Introducing lnvestigative Journalism to Local Media in Mongolia
03 July 1999
by David South, United Nations Volunteer

Moron, Mongolia: August 14, 9.00 a.m. It is Day Two of the training and eleven journalists and the two trainers, Ms. Oyunsetseg and Mr. Batbold from the Press Institute of Mongolia, quickly run through the day's schedule. The journalists will spend the next two hours interviewing subjects for their stories. The investigative journalism training consists of a facilitated workshop and out of-class assignments. All the journalists said this was the first time they had explored in detail this sub-category of journalism. Not all the students were experienced journalists but that was made up for by the quality of the two facilitators, who both kept the workshop lively.

11.30 a.m. The debate begins over the stories. One team has chosen to look at poverty alleviation projects at theBak (local government) level. They want to write a story looking at poor accountability for loans, the practice of nepotism and the ability of recipients to start small businesses. The team investigating the power black-out wants to do further interviews with the poorest people affected by the black-outs.

4.00 p.m: Back at the Erkh Choloo (Freedom) newspaper, editor Nyamjav discusses the week's news with his graphic designer. I visited the offices of "Erkh Choloo" and was impressed by the skill level of the staff. While they had only one computer and barren offices, the graphic designer was using PageMaker software to layout the newspaper - it won an award from the Press Institute for being the best local paper in 1997. The designer wanted to reccive more training to upgrade his skills. The newspaper will be cut off from local government subsidies for printing at the end of this year and is already making plans to find other sources of revenue. "The training allows us to learn about western theories of journalism," says editor Mr. Nyamjav. "It has noticeably changed our stories - I know how to criticise reporters and push them to be more investigative."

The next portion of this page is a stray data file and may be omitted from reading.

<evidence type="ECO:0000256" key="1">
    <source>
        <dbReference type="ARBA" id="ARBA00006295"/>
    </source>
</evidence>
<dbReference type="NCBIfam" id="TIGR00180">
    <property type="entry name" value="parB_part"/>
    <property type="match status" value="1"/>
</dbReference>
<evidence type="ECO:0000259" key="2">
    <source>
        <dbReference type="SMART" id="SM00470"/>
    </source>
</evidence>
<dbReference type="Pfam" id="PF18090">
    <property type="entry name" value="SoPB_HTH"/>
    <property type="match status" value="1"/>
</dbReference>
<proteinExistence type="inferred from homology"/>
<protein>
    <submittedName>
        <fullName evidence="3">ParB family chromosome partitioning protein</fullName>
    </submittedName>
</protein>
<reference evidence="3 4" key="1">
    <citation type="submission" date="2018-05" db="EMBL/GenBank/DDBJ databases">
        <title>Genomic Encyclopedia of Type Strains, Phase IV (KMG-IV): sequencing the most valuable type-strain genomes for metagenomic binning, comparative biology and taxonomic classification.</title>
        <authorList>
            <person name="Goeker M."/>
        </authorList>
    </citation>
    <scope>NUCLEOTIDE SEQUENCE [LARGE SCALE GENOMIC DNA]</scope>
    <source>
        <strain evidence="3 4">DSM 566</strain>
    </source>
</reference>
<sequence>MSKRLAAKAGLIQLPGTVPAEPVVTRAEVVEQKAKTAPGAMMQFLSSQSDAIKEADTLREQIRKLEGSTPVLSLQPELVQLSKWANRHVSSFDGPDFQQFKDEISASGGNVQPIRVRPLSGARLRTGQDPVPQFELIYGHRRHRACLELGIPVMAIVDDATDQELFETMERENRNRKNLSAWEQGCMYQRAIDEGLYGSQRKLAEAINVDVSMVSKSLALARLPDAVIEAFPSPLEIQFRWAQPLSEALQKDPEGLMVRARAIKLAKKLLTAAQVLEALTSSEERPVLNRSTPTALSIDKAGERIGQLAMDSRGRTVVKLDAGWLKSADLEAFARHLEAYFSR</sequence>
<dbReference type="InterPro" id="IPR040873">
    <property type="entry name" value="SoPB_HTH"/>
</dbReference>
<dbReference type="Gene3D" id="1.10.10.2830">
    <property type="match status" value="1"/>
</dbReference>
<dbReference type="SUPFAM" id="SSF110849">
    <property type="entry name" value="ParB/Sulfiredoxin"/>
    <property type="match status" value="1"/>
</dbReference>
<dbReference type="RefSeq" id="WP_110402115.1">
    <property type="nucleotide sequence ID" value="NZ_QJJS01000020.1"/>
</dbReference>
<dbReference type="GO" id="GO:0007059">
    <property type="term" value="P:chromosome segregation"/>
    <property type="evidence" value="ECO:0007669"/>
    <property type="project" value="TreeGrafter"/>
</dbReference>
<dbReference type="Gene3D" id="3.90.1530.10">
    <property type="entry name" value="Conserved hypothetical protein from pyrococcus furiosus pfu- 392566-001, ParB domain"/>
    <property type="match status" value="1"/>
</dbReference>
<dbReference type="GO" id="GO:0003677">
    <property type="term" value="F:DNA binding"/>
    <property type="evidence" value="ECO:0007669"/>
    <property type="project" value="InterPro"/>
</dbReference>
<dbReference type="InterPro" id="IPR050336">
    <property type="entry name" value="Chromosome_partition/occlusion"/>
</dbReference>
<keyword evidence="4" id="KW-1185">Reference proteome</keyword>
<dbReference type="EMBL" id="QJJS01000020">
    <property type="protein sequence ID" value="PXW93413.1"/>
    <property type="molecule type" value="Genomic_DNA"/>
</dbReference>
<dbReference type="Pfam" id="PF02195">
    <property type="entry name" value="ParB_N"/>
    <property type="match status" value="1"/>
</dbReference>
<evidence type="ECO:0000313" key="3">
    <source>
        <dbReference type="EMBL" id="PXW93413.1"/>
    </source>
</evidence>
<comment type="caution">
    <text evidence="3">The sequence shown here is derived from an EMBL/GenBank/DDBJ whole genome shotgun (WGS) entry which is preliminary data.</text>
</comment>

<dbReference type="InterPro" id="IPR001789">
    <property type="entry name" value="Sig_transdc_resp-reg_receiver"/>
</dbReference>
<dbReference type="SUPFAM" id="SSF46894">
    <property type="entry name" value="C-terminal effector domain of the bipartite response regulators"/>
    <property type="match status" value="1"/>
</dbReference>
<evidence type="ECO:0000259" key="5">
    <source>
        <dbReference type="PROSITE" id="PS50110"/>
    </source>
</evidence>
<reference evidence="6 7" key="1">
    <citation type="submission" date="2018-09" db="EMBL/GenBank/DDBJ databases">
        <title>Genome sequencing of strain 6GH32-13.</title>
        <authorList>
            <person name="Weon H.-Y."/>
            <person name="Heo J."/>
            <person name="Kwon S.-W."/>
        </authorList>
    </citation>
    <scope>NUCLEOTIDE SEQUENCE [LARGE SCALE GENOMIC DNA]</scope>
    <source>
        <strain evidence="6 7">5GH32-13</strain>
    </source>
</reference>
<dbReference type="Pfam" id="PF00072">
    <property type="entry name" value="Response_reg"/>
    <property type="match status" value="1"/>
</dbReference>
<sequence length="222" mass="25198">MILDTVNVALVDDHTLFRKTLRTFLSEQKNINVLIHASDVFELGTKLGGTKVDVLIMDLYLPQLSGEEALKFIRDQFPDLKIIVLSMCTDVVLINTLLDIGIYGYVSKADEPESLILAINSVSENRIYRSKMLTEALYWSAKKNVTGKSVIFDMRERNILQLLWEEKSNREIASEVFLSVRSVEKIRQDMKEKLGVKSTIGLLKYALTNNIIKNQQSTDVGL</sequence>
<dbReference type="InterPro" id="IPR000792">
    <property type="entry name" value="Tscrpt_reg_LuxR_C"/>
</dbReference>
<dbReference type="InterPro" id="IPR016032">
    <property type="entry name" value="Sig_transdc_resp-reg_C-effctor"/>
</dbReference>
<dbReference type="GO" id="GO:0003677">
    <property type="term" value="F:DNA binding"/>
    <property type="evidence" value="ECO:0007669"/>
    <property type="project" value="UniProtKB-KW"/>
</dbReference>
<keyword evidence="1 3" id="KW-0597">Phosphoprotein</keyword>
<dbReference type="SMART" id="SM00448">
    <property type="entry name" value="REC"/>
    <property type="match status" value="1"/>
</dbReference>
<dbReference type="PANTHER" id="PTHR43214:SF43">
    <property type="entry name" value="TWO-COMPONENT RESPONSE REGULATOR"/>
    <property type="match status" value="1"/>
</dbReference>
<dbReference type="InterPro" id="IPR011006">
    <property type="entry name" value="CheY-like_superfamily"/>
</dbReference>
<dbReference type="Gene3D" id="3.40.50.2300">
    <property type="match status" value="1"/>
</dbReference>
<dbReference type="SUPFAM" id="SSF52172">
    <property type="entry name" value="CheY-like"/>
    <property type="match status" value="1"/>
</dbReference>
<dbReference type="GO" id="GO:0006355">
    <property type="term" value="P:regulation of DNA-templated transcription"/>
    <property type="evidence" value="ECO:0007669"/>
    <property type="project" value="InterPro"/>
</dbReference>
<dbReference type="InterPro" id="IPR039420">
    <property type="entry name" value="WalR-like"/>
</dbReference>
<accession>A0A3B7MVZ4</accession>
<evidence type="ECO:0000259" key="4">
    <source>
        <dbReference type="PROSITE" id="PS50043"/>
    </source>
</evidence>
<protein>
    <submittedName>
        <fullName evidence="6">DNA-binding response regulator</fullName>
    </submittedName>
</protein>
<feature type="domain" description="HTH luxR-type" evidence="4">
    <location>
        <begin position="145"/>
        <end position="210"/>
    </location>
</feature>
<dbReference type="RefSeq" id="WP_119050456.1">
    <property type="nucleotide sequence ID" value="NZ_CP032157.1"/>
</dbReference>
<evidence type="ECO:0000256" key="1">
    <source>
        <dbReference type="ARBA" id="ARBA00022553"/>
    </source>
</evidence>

8.30 p.m: A benzine shortage hit hardest outside the capital of Ulaanbaatar. Here at a Moron gas station cars patiently wait for new supplies to arrive or to receive a ration of benzine. Not only is there no gas, there is also no electricity. Power station director Mr. Sukhbaatar says households owe the utility Tg 27 million US$ …..), which has not been paid by 3,500 households: 1,000 did pay and were cut off anyway. It is the poorest households in theger districts who are unable to pay, but Sukhbaatar says he is caught between a rock and a hard place: gas companies need to be paid or the power station gets cut off. Either people pay or he takes them to court and recovers the money by confiscating household possessions.

9.00 p.m: I was asked to conduct a one-hour discussion of my experiences as an investigative journalist in Canada and England. The debate afterwards was lively (despite being at 9 pm!). A common question was how to deal with pressure from government and corporations to alter the content of stories. Being regional journalists, a common complaint was the difficulty in distributing newspapers to remote communities. They asked how international donors could help in this matter, pointing out that in the past the government subsidized newspaper distribution to a greater extent. They also wanted a connection to international journalists in some way, preferably through an association. My general impression was that

UNDP's projects have helped a great deal in connecting these journalists, but much more needs to be

done. They face enormous difficulties not encountered by journalists in the capital, including stagnant

local economies, large distances, inadequate training and revenue.

David South, United Nations Volunteer





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